Geometry Projects


Prepared by:

Joseph Malkevitch
Department of Mathematics and Computing
York College (CUNY)
Jamaica, New York 11451

web page:

Idea: Given a supply of congruent triangles with specified properties, what polyhedra can one build with these triangles?

Since the simplest polyhedron is a tetrahedron (a 3-dimensional solid with 4 vertices, 4 faces (all triangles) and 6 edges), this seems a good place to begin.

Can one make a tetrahedron with:

a. Congruent equilateral triangles

b. Congruent isosceles triangles

(If the two side lengths are a and b, can one build a tetrahedron with triangles whose sides are a, a, b? with sides b, b, and a?)

c. Congruent right isosceles triangles

d. Congruent right triangles

e. Congruent acute angle triangles all of whose side lengths are different

f. Congruent obtuse angle triangles all of whose size lengths are different


i. Explore further by allowing the triangles to have different sizes rather than being all the same.

ii. To make a triangle from three sticks of length a, b, c we must have that the sum of two of these lengths must be at least as large as the third. Can you find some similar condition on the edge lengths of a tetrahedron that would make it constructible?

iii. A tetrahedron has 6 edges. Can it have all its edges the same length? What about 5 edges of equal length and 1 different? What about other partitions of 6 (e.g. 4 equal length, 2 equal length)?

iv. What is the "next simplest" polyhedron after the tetrahedron? Try repeating the questions here for that solid.

v. Polyhedra can be thought of as being made from either rods or polygons. What are the pros and cons of these two points of view for the questions raised here?

vi. Study the nets that can arise from some of the special types of tetrahedra that one can make. A net of a polyhedron is obtained by cutting along edges of the polyhedron and flattening out the panels to obtain a polygon that folds to the original polyhedron. Some of the ways to cut along the edges may result in "overlaps" of the panels. It turns out that there is a tetrahedron for which one way to cut along the edges does indeed lead to overlapping panels. However, it is a conjecture of Geoffrey Shephard that some way of cutting along the edges of a convex polyhedron will avoid overlaps.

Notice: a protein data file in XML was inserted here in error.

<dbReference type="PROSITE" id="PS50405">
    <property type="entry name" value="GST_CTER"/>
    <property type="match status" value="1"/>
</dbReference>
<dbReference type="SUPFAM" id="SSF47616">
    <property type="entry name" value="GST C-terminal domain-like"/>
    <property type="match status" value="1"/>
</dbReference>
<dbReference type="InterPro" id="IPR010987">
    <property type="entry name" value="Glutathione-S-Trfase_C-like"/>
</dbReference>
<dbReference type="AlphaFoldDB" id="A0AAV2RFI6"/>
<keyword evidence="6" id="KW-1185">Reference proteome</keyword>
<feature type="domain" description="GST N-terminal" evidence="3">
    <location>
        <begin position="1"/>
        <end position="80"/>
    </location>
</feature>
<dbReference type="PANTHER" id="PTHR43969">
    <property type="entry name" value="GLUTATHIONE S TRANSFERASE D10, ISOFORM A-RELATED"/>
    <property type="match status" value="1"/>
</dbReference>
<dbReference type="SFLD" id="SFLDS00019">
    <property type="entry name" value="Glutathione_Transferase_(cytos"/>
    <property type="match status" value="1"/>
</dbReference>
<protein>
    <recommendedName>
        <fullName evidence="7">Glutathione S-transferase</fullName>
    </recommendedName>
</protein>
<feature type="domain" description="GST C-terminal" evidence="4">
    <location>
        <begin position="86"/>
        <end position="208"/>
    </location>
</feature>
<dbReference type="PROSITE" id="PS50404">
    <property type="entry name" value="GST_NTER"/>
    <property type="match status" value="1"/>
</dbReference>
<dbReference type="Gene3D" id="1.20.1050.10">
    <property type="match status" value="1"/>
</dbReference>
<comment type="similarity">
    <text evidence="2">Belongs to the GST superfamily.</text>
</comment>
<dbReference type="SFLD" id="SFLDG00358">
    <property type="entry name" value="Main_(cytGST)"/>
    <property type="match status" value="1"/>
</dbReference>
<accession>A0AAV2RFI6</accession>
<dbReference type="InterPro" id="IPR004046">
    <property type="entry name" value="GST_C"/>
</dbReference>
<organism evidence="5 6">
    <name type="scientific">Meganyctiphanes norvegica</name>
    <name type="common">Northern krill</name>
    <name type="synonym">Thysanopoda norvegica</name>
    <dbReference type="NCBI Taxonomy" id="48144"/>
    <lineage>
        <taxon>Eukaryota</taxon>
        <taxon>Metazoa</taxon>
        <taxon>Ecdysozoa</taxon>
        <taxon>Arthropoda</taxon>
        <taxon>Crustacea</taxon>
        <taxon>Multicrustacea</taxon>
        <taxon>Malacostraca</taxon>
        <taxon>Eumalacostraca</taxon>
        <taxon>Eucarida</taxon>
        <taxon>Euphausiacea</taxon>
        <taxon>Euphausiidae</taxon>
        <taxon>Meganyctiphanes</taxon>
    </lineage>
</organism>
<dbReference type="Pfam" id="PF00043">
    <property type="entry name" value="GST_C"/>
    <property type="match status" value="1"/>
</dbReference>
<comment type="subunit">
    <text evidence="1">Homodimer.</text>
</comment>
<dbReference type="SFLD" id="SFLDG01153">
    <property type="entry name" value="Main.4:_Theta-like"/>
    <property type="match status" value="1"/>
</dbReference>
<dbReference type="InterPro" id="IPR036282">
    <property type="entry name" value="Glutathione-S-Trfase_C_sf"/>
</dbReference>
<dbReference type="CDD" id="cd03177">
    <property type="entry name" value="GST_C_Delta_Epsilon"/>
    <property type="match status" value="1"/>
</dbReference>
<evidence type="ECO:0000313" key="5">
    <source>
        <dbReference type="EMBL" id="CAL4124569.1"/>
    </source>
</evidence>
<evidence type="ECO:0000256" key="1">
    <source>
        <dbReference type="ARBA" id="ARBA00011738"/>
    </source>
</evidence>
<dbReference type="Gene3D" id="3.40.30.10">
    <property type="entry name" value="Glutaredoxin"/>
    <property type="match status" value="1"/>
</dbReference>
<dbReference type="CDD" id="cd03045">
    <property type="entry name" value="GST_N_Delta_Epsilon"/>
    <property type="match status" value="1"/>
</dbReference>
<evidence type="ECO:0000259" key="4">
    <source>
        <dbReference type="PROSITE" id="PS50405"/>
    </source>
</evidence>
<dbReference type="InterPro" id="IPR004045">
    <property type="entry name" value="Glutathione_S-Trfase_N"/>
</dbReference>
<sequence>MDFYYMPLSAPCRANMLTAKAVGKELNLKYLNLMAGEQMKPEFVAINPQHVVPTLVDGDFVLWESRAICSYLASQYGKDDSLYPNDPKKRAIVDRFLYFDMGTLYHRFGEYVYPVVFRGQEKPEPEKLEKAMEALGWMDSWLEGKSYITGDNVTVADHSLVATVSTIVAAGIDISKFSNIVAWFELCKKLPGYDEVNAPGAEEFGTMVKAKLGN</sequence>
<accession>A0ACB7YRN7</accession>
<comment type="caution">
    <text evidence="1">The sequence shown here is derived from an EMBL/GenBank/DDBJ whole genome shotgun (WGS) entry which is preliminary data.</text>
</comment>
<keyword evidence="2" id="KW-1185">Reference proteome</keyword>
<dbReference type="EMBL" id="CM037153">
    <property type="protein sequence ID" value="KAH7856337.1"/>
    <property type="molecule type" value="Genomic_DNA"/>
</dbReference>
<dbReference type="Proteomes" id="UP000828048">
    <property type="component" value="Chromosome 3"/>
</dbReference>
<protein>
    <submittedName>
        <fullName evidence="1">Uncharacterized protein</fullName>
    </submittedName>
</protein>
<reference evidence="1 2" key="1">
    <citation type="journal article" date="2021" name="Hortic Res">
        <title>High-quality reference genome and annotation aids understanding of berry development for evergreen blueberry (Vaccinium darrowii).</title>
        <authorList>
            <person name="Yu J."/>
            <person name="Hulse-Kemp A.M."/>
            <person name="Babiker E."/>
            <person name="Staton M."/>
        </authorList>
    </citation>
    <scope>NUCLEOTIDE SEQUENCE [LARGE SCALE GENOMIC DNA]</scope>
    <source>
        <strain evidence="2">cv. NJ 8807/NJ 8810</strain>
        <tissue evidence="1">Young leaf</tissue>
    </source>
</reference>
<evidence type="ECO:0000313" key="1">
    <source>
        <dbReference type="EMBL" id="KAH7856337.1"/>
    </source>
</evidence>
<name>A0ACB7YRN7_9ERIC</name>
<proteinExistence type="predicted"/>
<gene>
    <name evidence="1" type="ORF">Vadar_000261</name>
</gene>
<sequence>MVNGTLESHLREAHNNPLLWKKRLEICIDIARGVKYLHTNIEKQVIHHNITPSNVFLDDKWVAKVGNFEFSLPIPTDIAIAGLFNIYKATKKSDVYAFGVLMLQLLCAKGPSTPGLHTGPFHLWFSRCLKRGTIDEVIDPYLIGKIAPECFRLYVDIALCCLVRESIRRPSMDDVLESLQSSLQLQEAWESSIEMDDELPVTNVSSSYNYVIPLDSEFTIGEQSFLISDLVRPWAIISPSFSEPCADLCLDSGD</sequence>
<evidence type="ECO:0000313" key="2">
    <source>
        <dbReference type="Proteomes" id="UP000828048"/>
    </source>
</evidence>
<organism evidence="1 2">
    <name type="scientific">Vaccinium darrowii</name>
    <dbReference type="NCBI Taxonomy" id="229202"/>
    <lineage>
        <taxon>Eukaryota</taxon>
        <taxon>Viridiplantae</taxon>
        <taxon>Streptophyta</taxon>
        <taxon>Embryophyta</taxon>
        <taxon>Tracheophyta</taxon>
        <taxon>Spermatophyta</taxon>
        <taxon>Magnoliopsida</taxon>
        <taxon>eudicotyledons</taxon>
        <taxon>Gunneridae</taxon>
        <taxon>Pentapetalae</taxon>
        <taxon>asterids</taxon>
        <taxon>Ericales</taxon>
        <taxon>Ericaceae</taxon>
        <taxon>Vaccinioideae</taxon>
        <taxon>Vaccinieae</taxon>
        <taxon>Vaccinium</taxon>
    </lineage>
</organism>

vii. Can one have a tetrahedron with exactly one equilateral triangle? Exactly 2 equilateral triangles? Exactly 3 equilateral triangles? Exactly 4 equilateral triangles?

viii. Can one fold a rectangle (square) into a tetrahedron (by pasting together sections of the boundary)? Can one get a regular tetrahedron by folding a square? Are there any convex quadrilaterals which will fold to a regular tetrahedron? How does the set of convex polyhedra vary with the convex quadrilateral that one might chose to fold?

Note: A rich source of information about folding problems is the book by Erik Demaine and Joseph O'Rourke, Geometric Folding Algorithms.


Back to Geometric Structures page